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Carmel mayor says city’s elder care facilities must test employees for COVID-19

CARMEL, Ind. (WISH) — The mayor of Carmel is asking all elder care facilities in the city to test their employees weekly.

Mayor Jim Brainard says failure to do so could amount to reckless homicide charges.

“We don’t want what happened here as what happened in Anderson a few days ago or southern Indiana or Kirkland, Washington,” Brainard said.

Brainard has sent a letter to all nursing homes in the city urging them to test employees weekly for COVID-19.

He suggested it be coordinated by Aria Diagnostics.

“If we can find out who has it and segregate those people, we can slow down the spread. That is so important,” he said.

But several facilities which Brainard declined to name have hesitated, forcing ‘strongly worded’ follow-up emails.

The price for the test is $175.

Brainard even had a police officer hand-deliver a letter to ManorCare Assisted Living at Summer Trace because he said the executive director of the facility did not reply to his email.

“I thought that was so shortsighted because they had the ability to save people’s lives if they just find one staff member that has it,” Brainard said.

The letter even raises the opinion that failure to comply could constitute extreme negligence and even reckless homicide charges.

“I don’t have the ability to order this but I’m in a position of trust and I think it’s part of our job as city officials to try to do everything we can to cut down on the spread of this virus.

ManorCare declined comment on camera, but did release a statement which says in part, “It was never a matter of the center refusing to comply. We needed to assess this new request and compare it with the CDC-approved systems…This facility has chosen…to work with Eli Lilly…We appreciate the mayor’s concern for the citizens of Carmel.”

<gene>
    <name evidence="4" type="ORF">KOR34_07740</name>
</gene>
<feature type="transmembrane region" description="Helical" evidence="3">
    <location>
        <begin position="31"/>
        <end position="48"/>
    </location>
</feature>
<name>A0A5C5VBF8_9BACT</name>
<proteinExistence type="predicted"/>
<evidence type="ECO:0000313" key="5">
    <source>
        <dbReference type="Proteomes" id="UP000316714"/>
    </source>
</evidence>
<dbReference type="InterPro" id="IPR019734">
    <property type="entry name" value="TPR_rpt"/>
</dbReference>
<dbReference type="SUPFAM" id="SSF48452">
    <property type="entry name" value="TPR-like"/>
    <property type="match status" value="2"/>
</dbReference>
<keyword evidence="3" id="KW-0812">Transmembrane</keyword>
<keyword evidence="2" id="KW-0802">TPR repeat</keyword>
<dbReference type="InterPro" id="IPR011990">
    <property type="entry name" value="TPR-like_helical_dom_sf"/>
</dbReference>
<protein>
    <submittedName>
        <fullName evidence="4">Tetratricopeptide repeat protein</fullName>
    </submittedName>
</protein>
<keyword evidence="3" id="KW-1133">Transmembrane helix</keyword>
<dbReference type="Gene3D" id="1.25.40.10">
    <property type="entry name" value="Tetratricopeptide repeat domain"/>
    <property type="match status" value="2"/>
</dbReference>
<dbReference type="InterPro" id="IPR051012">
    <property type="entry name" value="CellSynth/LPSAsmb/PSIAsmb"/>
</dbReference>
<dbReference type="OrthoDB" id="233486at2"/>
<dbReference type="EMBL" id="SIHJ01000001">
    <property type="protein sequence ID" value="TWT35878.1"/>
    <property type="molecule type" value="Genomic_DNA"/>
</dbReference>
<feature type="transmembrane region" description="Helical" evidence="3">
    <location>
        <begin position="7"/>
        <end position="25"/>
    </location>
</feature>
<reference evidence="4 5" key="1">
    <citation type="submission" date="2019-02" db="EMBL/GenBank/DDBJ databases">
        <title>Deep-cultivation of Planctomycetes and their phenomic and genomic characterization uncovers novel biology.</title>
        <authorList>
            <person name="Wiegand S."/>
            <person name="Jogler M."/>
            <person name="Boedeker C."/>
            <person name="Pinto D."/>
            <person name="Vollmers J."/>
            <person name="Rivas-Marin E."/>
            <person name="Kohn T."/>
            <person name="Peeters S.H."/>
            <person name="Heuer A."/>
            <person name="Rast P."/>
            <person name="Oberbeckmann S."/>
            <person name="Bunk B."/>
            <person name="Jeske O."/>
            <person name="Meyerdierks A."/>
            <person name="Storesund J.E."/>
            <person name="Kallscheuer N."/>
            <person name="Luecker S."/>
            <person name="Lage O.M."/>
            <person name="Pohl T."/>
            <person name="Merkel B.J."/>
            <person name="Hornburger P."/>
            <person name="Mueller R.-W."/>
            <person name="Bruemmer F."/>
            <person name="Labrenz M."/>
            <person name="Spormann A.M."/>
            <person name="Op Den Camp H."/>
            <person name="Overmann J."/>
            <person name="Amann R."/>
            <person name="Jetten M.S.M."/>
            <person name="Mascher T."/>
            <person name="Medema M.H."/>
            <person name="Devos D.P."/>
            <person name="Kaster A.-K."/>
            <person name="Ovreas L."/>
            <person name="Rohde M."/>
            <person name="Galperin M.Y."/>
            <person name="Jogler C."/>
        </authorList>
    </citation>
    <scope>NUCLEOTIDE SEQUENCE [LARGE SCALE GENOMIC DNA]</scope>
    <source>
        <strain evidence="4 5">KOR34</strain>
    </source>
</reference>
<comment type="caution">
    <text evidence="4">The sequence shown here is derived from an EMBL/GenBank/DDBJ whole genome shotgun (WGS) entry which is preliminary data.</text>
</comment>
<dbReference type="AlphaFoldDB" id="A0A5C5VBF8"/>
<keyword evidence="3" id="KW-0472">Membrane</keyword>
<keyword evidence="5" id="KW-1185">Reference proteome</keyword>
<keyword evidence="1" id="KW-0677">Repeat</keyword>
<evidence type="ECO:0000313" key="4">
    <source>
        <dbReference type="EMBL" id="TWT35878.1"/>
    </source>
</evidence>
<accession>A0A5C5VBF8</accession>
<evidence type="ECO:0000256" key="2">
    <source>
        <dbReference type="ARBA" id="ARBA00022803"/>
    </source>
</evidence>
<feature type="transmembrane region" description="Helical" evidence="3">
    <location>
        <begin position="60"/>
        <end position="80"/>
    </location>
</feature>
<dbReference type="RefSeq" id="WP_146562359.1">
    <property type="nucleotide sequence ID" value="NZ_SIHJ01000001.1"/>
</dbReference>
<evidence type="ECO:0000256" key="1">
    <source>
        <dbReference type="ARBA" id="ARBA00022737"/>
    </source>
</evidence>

The full statement is posted at the end of this story.

Meanwhile Carmel is testing its employees weekly who deal with the public every day, including first responders.

While some may think the mayor should stay out of the business of nursing homes and their residents, he disagrees.

“I want to look back and know I was part of the solution.”

Zak Khan, owner of Aria Diagnostics, said his company’s tests do not have the same ‘false negative’ results that occur in the some of the CDC-approved testing for the coronavirus.

He said the cash price for the test is $175, but that Aria is in-network for insurance companies who pay their own agreed-upon amount which varies by the company.

ManorCare released this full statement:

“It was never a matter of the center refusing to comply. We needed to assess this new request and compare it with the CDC-approved systems that were already in place for testing. The facility already had lab services in place, and has chosen to work with Eli Lilly. 

“The health and well-being of our patients is the primary focus of our employees. Prior to the mayor’s request, at the direction of our medical and clinical experts, we had implemented precautions exceeding CDC guidelines to minimize risk to patients and employees, and prevent or contain COVID-19.  This includes regular screening and monitoring of all patients and employees for symptoms of COVID-19, and isolating or quarantining anyone who may be at a higher risk or may have been exposed. 

“We appreciate the mayor’s concern for the citizens of Carmel.  COVID-19 has affected our world and the delivery of healthcare in an unprecedented way.  Most providers in the acute, and post-acute, healthcare system have been impacted by COVID-19.  We are determined to protect the safety and health of our patients and employees to our fullest ability by following all CDC guidelines.

“Our employees are going above and beyond to compassionately care for patients and reassure families during this unprecedented healthcare crisis.  They truly are helpful, caring, and responsive heroes.”

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